Seaton Delaval, Northumberland - July 28th 1951
Even in a modern game that rarely finds room for
sentiment, the most hard-hearted of observers would have struggled to
remain unmoved by the appearance on the pitch of an emotional Ray
Kennedy, wracked by Parkinson's Disease, at his 1991 benefit match
between Arsenal and Liverpool.
Kennedy was only diagnosed as suffering from Parkinson's in 1987, when he was 35, but had been fighting an unknown battle against the disease for the previous ten years. To have achieved as much as he did - he left Anfield in 1982 as the only Englishman to have been both a Double-winner and three times European Cup-winner - in the face of such sapping condition was a true act of sporting heroism.
Ray joined Liverpool on the same July day in 1974 on which Bill Shankly shocked the city by announcing his retirement. He was left with the worry of wondering whether the new manager, Bob Paisley, would think as high of him as his predecessor had. The initial answer appeared to be in the negative, for although he scored on his debut it took Kennedy well over a year to establish himself in Paisley's team.
It was Kennedy's standing as one of the best
all-round strikers in the country that had set his price so high - he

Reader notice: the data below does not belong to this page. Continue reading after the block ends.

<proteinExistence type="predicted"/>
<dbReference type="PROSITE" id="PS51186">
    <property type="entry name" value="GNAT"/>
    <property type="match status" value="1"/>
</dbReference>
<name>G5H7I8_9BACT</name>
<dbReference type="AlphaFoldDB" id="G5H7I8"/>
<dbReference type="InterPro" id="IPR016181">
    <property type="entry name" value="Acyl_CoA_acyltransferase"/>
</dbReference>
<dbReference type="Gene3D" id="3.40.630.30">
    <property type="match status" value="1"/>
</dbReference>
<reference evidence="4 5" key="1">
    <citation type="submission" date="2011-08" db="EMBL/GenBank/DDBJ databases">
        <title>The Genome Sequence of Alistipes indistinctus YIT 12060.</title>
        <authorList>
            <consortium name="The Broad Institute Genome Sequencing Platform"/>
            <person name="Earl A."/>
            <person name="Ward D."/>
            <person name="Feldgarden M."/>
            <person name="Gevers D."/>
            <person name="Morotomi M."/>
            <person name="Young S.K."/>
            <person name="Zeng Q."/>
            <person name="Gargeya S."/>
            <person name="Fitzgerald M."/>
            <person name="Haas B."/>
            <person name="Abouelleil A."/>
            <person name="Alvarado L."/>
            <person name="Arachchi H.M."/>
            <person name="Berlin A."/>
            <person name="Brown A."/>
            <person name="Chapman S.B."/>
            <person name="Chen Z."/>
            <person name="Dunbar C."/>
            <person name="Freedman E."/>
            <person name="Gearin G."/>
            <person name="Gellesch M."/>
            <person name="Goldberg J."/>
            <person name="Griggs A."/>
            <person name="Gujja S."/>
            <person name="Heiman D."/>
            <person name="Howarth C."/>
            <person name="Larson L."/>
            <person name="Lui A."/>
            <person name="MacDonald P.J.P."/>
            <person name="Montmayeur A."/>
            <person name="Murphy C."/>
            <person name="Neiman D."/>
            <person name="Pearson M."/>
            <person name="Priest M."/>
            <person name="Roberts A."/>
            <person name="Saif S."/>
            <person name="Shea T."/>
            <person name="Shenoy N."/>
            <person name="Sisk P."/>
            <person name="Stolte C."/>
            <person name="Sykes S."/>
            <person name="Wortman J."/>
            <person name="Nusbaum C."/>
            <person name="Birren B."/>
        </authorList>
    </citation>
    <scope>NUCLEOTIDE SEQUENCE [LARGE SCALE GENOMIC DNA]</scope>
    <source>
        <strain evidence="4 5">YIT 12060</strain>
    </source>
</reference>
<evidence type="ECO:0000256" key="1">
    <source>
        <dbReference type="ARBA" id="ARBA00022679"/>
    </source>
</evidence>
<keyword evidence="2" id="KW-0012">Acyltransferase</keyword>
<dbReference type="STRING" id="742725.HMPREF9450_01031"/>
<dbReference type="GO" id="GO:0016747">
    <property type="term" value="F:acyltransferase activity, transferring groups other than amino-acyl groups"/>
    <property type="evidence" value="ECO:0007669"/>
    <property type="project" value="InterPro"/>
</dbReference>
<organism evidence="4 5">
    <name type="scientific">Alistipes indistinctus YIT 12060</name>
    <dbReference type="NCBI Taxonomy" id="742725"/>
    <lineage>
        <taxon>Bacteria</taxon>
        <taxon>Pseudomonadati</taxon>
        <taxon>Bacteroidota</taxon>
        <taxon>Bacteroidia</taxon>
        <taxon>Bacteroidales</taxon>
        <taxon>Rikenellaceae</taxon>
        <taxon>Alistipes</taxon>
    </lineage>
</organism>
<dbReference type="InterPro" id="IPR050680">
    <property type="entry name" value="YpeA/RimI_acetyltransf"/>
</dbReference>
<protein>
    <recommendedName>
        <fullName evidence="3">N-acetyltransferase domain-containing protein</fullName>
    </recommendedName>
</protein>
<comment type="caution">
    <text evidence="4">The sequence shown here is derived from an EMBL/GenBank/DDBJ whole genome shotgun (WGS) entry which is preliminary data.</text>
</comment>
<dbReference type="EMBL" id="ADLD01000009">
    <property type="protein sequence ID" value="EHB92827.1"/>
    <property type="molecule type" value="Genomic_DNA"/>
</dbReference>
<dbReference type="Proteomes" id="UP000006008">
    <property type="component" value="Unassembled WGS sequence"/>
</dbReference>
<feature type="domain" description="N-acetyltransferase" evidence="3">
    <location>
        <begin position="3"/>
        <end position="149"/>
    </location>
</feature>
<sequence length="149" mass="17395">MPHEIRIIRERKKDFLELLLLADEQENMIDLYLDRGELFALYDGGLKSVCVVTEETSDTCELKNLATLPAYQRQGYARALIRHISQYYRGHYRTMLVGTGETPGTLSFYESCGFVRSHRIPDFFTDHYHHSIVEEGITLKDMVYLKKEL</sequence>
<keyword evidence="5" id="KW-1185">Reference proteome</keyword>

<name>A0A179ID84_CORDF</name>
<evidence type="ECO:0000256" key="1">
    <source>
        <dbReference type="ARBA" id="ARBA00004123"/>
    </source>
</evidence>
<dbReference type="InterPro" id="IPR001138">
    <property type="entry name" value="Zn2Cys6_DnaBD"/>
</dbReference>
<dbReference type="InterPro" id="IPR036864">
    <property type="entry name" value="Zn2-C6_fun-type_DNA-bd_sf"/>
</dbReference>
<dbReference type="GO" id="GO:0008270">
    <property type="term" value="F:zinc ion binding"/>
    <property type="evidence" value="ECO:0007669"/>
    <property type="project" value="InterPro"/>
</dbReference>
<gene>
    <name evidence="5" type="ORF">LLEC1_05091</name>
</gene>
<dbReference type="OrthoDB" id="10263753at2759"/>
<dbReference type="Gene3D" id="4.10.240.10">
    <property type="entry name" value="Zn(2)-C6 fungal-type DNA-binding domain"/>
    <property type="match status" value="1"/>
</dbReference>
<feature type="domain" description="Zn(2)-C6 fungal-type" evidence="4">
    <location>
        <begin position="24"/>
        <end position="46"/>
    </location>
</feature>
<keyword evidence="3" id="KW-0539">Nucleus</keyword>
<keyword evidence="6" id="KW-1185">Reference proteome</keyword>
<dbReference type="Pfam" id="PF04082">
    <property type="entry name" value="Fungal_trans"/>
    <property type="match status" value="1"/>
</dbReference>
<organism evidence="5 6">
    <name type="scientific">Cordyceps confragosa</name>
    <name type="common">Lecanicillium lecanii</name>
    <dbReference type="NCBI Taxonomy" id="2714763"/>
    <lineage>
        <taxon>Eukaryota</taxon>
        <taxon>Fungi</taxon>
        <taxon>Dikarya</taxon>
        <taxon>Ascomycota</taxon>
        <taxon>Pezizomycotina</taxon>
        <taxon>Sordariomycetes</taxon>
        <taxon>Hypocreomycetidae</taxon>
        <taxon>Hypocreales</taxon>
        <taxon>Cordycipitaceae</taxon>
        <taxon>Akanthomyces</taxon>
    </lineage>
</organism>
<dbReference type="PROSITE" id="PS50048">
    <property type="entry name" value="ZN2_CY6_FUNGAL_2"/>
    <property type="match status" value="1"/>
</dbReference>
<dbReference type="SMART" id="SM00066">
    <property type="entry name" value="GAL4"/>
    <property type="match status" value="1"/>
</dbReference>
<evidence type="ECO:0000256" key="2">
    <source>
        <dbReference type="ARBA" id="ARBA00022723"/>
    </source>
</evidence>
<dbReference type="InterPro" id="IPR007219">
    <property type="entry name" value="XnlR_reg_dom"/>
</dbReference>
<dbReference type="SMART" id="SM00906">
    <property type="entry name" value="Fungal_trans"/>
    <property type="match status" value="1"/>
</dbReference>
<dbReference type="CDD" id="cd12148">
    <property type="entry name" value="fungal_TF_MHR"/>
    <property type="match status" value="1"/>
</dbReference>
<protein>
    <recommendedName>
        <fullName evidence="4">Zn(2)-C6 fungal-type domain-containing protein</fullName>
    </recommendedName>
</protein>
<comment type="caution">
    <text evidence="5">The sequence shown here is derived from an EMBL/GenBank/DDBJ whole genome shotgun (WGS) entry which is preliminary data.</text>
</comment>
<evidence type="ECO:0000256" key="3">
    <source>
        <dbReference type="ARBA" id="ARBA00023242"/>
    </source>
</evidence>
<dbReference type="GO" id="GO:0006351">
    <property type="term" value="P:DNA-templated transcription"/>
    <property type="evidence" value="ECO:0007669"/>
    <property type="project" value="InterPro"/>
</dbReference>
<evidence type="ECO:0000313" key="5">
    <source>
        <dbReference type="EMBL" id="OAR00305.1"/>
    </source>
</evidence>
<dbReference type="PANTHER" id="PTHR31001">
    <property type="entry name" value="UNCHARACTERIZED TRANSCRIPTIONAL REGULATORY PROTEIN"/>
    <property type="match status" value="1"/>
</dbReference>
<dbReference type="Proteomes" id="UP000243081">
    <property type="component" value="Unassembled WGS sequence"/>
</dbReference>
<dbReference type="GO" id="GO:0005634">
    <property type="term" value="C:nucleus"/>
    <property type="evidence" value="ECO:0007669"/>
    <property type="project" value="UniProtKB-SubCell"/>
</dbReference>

was great in the air, clever on the ground, powerfully built and the
owner of a devastating left-foot finish - and although he never lost any
of those attributes after his move, Paisley recognised that there was
even more to his game than that.
The dark-haired attacker's skill on the ball, his
vision, control and passing ability had already revealed themselves on
the training ground, but even Paisley had to admit that he could never
have foreseen how successfully they would fit into the left-hand side of
his first team's midfield from the moment he began experiment in the
autumn of 1975.
In January 1982 he moved on to John Toshack's Swansea,
but he was already on the downward path that would lead eventually to
the doctor's appointment five years later at which his condition was
Ray Kennedy may often have been underrated by many
among the Liverpool crowd. But in his eight years at the club he proved
himself one of his country's finest players.
Thor Zakariassen ©